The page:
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Stephen Beroes, Elizabeth A. Beroes, Julie Elizabeth Beroes, and Shanice Williams
Stephen Beroes, Elizabeth A. Beroes, Julie Elizabeth Beroes, Shanice Williams

Protective orders are not one-size-fits-all

On Behalf of | Jul 17, 2018 | Divorce

Keeping your self and the ones you love safe from harm is always a priority when you have a family. Unfortunately, sometimes the individuals who pose a treat are those who are close to you, and may even be family members. For those who face credible threats to their safety or the safety of someone in their care, a protective order may provide the clout they need to enforce their rights and protect themselves from danger.

Of course, protective orders may vary greatly depending on the needs of the situation and the kind of danger that the order seeks to limit. If you or some one you love is considering a protective order, make sure you understand what this means and the options that you may have to keep your rights and safety secure.

Calming the waters

Not all protective orders require that the subject simply avoid the individual who obtains the order. In some cases, a protective order places very specific restrictions on how and when an alleged abuser may interact with a victim. Two common variations of protective orders that encourage positive interactions rather that restricting all contact are peaceful contact provisions and counseling provisions.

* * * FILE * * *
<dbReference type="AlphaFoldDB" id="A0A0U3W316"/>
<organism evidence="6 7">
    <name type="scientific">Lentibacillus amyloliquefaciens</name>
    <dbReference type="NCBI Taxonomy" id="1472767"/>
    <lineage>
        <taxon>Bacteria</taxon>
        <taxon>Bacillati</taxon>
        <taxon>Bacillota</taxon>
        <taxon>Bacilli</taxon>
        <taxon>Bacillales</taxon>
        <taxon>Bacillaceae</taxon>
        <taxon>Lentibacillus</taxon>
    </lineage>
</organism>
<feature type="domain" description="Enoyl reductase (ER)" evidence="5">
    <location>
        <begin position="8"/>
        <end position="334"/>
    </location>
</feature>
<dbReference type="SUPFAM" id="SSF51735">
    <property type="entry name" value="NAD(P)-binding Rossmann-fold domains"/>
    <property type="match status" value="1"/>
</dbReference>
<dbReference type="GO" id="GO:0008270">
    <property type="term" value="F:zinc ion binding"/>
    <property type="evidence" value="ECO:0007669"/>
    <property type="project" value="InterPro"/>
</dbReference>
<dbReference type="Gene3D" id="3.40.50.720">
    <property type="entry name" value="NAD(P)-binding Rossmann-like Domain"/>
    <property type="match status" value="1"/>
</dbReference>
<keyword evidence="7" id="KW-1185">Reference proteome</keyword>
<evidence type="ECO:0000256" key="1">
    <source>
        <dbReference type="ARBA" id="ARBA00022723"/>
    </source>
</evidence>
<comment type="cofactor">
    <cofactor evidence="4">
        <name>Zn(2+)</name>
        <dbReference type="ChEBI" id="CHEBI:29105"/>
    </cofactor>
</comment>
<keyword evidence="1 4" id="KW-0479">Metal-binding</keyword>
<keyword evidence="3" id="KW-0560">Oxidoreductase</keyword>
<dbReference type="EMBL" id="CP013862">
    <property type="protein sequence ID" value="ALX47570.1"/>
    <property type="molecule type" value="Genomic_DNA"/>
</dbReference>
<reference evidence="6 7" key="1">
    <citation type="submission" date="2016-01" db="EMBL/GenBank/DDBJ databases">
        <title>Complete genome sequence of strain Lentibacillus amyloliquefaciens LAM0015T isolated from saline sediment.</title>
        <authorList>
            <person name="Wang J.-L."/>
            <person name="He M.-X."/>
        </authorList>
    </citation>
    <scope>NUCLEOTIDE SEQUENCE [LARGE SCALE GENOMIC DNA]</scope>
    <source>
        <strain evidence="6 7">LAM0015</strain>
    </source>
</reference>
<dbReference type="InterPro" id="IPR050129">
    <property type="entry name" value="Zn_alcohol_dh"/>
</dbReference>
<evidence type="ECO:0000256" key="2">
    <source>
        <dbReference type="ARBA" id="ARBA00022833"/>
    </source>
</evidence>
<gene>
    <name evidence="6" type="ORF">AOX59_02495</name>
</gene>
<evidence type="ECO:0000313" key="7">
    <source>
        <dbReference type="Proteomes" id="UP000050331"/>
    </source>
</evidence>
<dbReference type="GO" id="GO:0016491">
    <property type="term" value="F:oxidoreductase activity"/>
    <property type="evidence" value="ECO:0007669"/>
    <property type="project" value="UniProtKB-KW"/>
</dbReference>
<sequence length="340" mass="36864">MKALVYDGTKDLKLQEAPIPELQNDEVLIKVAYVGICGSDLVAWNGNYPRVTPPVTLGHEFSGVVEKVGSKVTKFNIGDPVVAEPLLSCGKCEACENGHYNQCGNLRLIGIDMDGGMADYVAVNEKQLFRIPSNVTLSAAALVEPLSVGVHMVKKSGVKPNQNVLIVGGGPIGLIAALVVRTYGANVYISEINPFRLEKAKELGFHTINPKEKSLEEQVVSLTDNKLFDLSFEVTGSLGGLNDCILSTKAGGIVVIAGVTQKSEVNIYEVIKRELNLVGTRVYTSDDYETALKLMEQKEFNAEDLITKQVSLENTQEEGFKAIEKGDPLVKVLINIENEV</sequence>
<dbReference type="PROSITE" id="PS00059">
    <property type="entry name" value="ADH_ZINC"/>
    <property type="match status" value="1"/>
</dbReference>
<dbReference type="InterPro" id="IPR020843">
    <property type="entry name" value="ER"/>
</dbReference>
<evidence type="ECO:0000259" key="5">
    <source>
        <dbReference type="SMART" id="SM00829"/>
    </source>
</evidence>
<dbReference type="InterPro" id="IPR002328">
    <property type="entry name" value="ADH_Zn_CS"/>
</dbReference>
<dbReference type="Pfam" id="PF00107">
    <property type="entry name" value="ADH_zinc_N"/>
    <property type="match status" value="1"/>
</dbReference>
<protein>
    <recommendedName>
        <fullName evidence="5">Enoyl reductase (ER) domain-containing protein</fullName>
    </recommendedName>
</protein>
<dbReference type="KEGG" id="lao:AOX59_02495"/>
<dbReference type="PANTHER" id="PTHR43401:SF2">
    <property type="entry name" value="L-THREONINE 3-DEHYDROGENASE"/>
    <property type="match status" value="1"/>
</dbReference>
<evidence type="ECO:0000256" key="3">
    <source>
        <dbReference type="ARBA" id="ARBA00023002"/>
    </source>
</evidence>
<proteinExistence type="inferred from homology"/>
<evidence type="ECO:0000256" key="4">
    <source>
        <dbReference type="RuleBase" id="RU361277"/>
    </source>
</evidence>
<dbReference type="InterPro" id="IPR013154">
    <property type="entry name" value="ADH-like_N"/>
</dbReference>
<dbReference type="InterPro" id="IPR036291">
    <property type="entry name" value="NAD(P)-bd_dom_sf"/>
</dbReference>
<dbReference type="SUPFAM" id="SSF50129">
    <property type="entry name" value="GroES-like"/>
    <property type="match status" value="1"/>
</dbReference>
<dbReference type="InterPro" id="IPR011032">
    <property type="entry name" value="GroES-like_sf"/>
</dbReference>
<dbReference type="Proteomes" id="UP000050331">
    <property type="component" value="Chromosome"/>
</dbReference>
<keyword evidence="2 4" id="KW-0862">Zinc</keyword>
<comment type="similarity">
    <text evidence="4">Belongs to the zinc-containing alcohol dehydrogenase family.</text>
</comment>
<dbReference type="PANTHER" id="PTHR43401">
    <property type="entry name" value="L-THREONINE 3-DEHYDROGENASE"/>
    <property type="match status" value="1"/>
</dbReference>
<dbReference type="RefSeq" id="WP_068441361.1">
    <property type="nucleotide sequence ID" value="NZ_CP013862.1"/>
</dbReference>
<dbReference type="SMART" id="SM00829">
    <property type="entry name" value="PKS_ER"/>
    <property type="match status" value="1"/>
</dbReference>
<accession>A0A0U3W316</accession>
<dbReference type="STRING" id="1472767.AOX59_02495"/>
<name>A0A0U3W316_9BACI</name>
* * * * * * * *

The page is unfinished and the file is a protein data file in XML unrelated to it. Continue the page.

Under a peaceful contact provision, two parents may use very narrow circumstances to communicate peacefully about specific things, such as the care of their child. In these cases, the abuser may still communicate with the other party, but only under strict guidelines of behavior and content.

Similarly, a counseling provision may require an alleged abuser to attend counseling sessions to address specific issues related to his or her alleged abuse, such as anger management programs or battery intervention.

Stronger measures

Proactive protection orders like peaceful contact and counseling orders are not a good fit for everyone, especially if an alleged abuser demonstrates oneself to be truly capable of dangerous behavior. Stronger provisions may require an alleged abuser to avoid all contact, to remain a certain distance from an alleged victim, or to move out of a home shared with an alleged victim.

These orders may combine to restrict many aspects of the alleged abuser’s behavior, and may even require him or her to surrender firearms and other deadly weapons in his or her possession.

Protecting yourself or the ones you love is certainly worth taking seriously. Be sure to use all the legal tools you have to protect your rights and your safety with strong, direct action and the full strength of the law.